White Texas Republicans Most Likely To Oppose COVID Vaccine—Poll

Almost two-thirds of white Republicans in Texas would be hesitant to get a COVID-19 vaccine, or would refuse it outright—more than any other demographic—a poll suggests.

A University of Texas/Texas Tribune survey found Republicans overall were the most reluctant to volunteer for inoculation against coronavirus.

Asked whether they would get a shot as soon as it was offered, among Republicans regardless of race, 59 percent said they were either unsure or would refuse.

Among white Republicans, this rose to 61 percent. This compared with 25 percent of all Texan Democrats who expressed doubts over taking up an offer of a jab.

A greater proportion of Texas Republicans expressed wariness about the safety and efficacy of the vaccines, too.

Close to half (46 percent) of GOP voters said they either had doubts about how safe the vaccines were, or were convinced they were unsafe. Only around a quarter (26 percent) of Democrats expressed similar views.

When it came to how effective people believed coronavirus shots would be, vaccine hesitancy—those saying they believed it to either be ineffective, or who were unsure—was again higher among Republicans (45 percent) than Democrats (22 percent).

The survey suggested these views were impacting actual vaccination rates, with 21 percent of Democrats polled saying they had already received the vaccine, versus just 11 percent of Republicans.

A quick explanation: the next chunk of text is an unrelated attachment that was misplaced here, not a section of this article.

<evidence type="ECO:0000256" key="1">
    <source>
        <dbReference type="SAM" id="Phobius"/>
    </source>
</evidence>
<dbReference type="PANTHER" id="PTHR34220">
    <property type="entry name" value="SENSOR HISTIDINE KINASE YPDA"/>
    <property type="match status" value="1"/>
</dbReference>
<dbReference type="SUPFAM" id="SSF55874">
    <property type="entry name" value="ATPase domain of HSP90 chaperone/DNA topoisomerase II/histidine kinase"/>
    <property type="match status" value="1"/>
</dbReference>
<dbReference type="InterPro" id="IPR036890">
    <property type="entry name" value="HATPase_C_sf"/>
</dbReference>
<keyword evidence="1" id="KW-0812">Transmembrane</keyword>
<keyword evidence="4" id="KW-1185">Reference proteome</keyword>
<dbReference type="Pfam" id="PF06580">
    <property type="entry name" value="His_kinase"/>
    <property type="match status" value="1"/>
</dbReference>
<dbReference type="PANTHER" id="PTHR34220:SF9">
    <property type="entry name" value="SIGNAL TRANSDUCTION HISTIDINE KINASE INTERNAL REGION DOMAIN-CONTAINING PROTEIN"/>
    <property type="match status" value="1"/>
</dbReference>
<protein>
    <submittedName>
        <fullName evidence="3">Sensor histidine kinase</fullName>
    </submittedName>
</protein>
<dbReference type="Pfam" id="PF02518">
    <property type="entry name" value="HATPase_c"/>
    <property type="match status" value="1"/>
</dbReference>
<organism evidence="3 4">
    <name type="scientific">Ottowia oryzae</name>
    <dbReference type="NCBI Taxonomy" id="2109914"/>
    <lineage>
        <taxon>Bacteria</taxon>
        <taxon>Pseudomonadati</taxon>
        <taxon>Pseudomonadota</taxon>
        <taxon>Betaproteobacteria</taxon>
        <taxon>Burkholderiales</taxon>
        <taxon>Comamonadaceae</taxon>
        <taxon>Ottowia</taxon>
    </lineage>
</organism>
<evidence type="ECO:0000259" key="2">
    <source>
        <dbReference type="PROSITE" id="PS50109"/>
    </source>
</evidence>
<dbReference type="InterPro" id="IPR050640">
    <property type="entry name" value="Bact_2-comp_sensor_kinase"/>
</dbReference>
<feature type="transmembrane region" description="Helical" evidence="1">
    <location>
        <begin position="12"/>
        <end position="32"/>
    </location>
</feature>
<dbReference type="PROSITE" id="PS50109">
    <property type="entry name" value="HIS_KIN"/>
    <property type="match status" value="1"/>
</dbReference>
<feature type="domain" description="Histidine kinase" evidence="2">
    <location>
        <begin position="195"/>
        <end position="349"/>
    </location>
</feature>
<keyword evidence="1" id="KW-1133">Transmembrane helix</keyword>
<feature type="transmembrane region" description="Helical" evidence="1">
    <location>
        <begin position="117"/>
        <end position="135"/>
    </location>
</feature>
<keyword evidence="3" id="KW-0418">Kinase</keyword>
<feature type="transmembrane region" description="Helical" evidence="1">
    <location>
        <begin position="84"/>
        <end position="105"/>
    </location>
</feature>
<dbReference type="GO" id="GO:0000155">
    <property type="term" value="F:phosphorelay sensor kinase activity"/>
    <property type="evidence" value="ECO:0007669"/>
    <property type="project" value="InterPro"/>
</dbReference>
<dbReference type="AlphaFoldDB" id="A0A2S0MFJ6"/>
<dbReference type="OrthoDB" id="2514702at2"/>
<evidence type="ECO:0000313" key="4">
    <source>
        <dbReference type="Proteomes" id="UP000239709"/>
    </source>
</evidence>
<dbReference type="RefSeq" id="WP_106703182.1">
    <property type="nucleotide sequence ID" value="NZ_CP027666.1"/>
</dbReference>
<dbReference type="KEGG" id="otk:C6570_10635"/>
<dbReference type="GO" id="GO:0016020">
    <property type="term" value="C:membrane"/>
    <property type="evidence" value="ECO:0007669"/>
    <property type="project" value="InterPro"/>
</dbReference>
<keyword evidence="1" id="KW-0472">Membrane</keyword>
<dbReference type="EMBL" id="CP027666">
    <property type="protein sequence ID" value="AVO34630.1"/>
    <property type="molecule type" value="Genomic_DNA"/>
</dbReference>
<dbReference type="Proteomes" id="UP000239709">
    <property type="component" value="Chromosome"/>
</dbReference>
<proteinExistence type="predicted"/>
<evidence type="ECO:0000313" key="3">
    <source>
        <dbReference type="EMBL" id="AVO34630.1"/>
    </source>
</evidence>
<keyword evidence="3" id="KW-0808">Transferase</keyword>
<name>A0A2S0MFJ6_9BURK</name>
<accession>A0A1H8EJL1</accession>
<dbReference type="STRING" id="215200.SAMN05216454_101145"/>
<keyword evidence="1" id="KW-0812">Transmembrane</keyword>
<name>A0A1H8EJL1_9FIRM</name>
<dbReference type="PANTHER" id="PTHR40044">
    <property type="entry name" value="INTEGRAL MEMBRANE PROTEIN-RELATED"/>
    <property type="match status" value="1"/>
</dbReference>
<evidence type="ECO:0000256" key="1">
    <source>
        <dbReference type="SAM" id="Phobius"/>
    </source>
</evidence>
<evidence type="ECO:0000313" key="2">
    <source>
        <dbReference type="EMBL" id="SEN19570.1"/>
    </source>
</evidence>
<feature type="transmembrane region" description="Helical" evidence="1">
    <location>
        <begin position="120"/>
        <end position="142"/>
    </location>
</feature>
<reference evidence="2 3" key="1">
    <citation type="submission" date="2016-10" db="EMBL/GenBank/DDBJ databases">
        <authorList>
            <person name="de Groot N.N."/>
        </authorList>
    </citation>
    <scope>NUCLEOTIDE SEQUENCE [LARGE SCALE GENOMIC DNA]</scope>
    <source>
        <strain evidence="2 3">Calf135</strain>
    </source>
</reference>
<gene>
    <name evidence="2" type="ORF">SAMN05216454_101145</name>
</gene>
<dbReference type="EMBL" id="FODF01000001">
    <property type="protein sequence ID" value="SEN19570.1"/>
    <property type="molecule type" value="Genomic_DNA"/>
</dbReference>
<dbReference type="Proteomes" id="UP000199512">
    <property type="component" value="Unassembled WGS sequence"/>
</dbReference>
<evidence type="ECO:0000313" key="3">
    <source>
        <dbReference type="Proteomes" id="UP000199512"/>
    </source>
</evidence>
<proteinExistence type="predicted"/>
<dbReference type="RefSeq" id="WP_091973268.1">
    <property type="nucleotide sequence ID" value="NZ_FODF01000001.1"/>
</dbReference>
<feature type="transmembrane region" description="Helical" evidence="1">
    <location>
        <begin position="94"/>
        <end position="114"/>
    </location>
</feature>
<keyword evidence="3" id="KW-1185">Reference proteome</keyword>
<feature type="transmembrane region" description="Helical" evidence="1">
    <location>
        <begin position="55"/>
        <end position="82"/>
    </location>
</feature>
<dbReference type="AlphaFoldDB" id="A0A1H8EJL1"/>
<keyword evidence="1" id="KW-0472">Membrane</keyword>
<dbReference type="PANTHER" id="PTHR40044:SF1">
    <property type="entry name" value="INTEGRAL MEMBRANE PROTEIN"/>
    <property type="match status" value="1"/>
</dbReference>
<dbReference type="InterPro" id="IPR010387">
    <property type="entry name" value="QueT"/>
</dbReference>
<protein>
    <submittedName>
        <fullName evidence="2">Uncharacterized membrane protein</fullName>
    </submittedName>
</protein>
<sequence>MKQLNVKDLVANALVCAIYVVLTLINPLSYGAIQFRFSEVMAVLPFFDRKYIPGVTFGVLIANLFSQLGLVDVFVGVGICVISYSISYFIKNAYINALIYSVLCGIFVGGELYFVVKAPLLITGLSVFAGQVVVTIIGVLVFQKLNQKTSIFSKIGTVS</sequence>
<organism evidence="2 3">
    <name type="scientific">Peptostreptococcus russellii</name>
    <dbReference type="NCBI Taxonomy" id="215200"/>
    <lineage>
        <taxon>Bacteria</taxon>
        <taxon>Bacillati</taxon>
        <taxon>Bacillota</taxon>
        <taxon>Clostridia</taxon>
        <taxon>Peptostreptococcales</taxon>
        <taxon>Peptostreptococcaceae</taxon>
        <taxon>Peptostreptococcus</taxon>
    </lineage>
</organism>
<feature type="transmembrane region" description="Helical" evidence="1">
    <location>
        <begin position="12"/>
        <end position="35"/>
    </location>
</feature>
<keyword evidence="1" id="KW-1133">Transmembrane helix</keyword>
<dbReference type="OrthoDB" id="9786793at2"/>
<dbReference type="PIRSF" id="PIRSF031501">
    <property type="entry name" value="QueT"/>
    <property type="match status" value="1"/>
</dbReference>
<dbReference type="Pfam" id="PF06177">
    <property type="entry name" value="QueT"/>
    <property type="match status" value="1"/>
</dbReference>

The University of Texas/Texas Tribune survey asked 1,200 registered voters from February 12 to 18, 2021. It had an overall margin of error of +/- 2.83 percentage points.

Covid 19 vaccine shot
A woman receives her Covid-19 vaccine at a vaccination hub location in League City, Texas, February 5, 2021. As of Tuesday, 38 percent of Americans had been vaccinated with at least one shot. MARK FELIX/AFP via Getty Images

As of Tuesday, 38 percent of Americans had been vaccinated with at least one shot.

The Centers for Disease Control and Prevention (CDC) has previously warned that racial and ethnic minority groups are disproportionately represented among COVID-19 cases in counties across the U.S. with high or rapidly increasing incidence, and that these groups experienced higher COVID-19–associated hospitalization and death rates.

A poll released by The Associated Press-NORC Center for Public Affairs Research earlier in February found that hesitancy around the vaccine was more prominent among Black Americans than other ethnicities.

The survey, conducted on 1,055 adults between January 28 to February 1, revealed that Black Americans were less likely than white Americans to say they have received the shot or will definitely or probably get vaccinated, 57 percent compared to 68 percent.

Dr. Reed Tuckson, a founding member of the Black Coalition Against COVID (BCAC), said he believed the increased resistance of Black Americans to take the vaccine comes from a long-time distrust in U.S. societal institutions.

"The seeds of distrust in America's fundamental societal infrastructures have been deeply planted since our arrival in this nation and, unfortunately, they have been watered daily in our interactions with political, police and criminal justice, finance and health systems among others" Dr. Tuckson told Newsweek.

According to data from the Centers for Disease Control and Prevention, Black Americans are 1.1 times more likely to test positive for COVID-19 than white Americans, 2.9 times more likely to need hospitalization and 1.9 times more likely to die of the disease.